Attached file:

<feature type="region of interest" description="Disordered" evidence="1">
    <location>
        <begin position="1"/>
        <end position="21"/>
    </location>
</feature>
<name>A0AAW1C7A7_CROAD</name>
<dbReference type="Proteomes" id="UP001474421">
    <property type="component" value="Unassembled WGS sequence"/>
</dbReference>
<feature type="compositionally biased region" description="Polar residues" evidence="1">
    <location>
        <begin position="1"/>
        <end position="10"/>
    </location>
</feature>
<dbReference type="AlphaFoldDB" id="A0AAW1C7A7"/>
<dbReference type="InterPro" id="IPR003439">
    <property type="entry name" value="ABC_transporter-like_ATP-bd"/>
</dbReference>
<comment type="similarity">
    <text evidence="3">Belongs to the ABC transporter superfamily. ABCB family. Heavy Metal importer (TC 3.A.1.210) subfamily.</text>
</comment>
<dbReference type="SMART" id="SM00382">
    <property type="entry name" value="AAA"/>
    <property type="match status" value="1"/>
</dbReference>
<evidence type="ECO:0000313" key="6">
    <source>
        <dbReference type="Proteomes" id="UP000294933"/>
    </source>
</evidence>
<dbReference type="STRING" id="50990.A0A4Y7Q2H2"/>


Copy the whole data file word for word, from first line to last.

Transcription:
<feature type="region of interest" description="Disordered" evidence="1">
    <location>
        <begin position="1"/>
        <end position="21"/>
    </location>
</feature>
<name>A0AAW1C7A7_CROAD</name>
<dbReference type="Proteomes" id="UP001474421">
    <property type="component" value="Unassembled WGS sequence"/>
</dbReference>
<feature type="compositionally biased region" description="Polar residues" evidence="1">
    <location>
        <begin position="1"/>
        <end position="10"/>
    </location>
</feature>
<dbReference type="AlphaFoldDB" id="A0AAW1C7A7"/>
<dbReference type="InterPro" id="IPR003439">
    <property type="entry name" value="ABC_transporter-like_ATP-bd"/>
</dbReference>
<comment type="similarity">
    <text evidence="3">Belongs to the ABC transporter superfamily. ABCB family. Heavy Metal importer (TC 3.A.1.210) subfamily.</text>
</comment>
<dbReference type="SMART" id="SM00382">
    <property type="entry name" value="AAA"/>
    <property type="match status" value="1"/>
</dbReference>
<evidence type="ECO:0000313" key="6">
    <source>
        <dbReference type="Proteomes" id="UP000294933"/>
    </source>
</evidence>
<dbReference type="STRING" id="50990.A0A4Y7Q2H2"/>